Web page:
There are “deep flaws” in South Africa’s industrial strategy, said Business Day. And that’s just been proven by clothing manufacturer Seardel’s decision to close Frame Textiles — with 1400 jobs lost in the process. It also indicates how futile efforts have been to try and insulate the country’s textile industry from the global economic crisis by means of protectionist policies — including the introduction of quotas on 31 lines of Chinese imports at the start of 2007.

Still, job losses in the sector continue climbing, said Ethel Hazelhurst in Business Report. In fact, two recent reports have confirmed that quotas not only failed to promote growth in the sector, but they were in fact counterproductive. Quotas encouraged retailers to look for alternatives to Chinese imports, even though Chinese labour costs were rising, making the sector less competitive. And they’re not alone in blaming government policies for the collapse in the textile industry. Seardel shareholders, HCI and trade union Sactwu, also accuse government of being reluctant to provide financial assistance to Frame, said Matuma Letsoalo in the Mail & Guardian. They say government must change its trade policy — or the industry will suffer further job losses soon.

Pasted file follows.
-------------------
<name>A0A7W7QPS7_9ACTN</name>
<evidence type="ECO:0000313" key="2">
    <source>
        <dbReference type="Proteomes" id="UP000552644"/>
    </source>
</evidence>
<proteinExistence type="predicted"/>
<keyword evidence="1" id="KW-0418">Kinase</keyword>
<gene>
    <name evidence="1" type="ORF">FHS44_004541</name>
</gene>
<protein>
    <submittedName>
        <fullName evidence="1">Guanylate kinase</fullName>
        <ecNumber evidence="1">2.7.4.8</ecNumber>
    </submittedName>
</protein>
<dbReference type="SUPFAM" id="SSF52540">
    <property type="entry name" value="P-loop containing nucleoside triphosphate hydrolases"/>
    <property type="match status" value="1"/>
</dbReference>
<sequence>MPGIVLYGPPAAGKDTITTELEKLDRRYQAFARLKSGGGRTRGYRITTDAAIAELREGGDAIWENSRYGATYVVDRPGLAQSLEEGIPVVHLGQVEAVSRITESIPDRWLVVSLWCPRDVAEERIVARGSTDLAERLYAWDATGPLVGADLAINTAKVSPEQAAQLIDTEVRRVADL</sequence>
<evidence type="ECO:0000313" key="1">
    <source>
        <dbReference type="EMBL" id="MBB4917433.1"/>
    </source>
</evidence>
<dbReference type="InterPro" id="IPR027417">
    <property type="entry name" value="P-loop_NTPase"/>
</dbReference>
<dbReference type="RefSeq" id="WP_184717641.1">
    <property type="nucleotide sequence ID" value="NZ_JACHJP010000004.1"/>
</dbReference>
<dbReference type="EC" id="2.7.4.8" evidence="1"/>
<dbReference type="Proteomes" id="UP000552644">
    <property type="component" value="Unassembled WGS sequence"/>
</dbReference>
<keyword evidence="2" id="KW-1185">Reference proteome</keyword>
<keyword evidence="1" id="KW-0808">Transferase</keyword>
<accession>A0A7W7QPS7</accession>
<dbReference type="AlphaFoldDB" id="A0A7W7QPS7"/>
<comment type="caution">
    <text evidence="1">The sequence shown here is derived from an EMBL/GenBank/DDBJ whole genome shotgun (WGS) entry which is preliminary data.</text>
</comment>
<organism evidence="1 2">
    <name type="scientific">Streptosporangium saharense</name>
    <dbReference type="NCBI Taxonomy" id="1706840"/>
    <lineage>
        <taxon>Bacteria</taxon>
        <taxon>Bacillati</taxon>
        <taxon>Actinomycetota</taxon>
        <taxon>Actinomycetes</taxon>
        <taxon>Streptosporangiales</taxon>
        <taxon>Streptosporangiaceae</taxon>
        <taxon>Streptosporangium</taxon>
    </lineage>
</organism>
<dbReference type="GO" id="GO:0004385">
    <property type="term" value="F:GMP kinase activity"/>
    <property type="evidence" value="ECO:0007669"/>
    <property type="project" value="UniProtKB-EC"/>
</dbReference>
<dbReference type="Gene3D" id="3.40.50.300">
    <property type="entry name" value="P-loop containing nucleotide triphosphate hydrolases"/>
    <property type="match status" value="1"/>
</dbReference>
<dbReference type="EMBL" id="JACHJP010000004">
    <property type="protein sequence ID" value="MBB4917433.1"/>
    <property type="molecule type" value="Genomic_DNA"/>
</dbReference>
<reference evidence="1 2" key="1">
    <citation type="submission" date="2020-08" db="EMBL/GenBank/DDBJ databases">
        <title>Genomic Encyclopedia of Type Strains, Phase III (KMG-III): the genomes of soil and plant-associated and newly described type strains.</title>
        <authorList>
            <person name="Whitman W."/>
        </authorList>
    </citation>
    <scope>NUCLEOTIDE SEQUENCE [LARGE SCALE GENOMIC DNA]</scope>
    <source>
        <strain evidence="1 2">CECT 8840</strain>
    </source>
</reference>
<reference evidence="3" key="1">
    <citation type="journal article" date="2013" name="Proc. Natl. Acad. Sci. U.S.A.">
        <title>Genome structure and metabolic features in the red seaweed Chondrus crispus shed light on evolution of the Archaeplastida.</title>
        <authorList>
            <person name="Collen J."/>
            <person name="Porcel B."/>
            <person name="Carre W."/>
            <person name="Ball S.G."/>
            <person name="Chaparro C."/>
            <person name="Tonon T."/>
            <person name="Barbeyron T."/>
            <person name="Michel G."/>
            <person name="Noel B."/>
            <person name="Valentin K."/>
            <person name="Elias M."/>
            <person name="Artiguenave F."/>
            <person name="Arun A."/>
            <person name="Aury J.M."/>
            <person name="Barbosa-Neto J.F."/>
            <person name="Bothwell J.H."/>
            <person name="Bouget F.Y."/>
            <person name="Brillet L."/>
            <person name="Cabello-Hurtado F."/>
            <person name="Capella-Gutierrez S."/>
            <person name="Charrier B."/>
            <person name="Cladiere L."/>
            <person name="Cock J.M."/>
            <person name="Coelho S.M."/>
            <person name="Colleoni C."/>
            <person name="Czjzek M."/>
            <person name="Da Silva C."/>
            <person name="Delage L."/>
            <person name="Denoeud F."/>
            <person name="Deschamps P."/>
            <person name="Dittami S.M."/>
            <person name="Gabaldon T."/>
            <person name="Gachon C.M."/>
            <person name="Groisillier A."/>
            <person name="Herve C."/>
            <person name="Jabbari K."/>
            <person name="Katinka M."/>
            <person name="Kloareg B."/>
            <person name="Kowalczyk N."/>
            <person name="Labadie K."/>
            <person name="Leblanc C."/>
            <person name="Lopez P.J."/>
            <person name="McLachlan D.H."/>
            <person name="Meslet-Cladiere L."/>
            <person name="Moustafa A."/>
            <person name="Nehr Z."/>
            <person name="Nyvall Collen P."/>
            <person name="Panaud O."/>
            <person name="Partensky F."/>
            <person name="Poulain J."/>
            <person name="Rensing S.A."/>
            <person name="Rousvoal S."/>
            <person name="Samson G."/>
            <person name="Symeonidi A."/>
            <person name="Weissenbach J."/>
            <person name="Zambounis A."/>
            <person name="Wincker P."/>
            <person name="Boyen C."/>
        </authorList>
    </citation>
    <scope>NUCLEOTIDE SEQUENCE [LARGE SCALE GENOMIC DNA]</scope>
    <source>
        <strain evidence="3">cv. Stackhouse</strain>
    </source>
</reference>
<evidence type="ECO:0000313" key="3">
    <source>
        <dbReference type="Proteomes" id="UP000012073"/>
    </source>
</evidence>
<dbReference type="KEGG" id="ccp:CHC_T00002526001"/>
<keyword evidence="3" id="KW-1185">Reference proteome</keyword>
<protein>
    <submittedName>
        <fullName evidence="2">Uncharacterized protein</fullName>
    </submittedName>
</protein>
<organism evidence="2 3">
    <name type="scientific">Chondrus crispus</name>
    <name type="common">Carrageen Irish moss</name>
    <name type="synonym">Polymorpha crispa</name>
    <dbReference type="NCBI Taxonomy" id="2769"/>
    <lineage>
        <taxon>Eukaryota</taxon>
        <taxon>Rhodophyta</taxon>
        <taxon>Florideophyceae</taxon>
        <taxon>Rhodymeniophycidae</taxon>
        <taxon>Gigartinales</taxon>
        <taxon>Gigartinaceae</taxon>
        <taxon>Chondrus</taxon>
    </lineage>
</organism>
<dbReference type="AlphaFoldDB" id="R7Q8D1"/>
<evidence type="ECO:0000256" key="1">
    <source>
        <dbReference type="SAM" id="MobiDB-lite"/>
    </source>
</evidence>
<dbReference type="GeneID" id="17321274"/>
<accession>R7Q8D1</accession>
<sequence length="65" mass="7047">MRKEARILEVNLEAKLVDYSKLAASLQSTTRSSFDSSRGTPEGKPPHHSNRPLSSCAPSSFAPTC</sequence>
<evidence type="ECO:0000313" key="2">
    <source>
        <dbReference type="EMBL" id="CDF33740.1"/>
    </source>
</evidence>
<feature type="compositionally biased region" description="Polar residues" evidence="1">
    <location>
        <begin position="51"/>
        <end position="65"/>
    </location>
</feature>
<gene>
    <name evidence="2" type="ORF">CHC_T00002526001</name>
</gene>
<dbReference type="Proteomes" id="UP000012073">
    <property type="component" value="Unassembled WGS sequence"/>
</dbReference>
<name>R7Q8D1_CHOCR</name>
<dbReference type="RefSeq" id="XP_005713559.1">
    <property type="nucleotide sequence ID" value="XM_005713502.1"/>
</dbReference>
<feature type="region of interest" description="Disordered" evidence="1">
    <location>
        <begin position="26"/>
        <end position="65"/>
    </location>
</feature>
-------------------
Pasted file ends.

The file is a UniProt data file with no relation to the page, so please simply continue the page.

As it is, the clothing and textile sector has lost some 88 000 jobs since 2003. The industry’s not just been hurting from its competition with cheap imports over the past number of years, but the economic meltdown has also led to the collapse of the textiles export market. What’s more, China has just declined SA’s request that the quota agreement be extended — despite SA’s decision to refuse the Dalai Lama entry into SA, said Business Day. Still, it’s been clear for years that we shouldn’t even try to compete with China. Instead the industry should focus on niche markets, in order to save domestic producers. That’Il prove much more effective than protectionist sideshows, or the “silly Buy Local campaign”.

Source: Money Week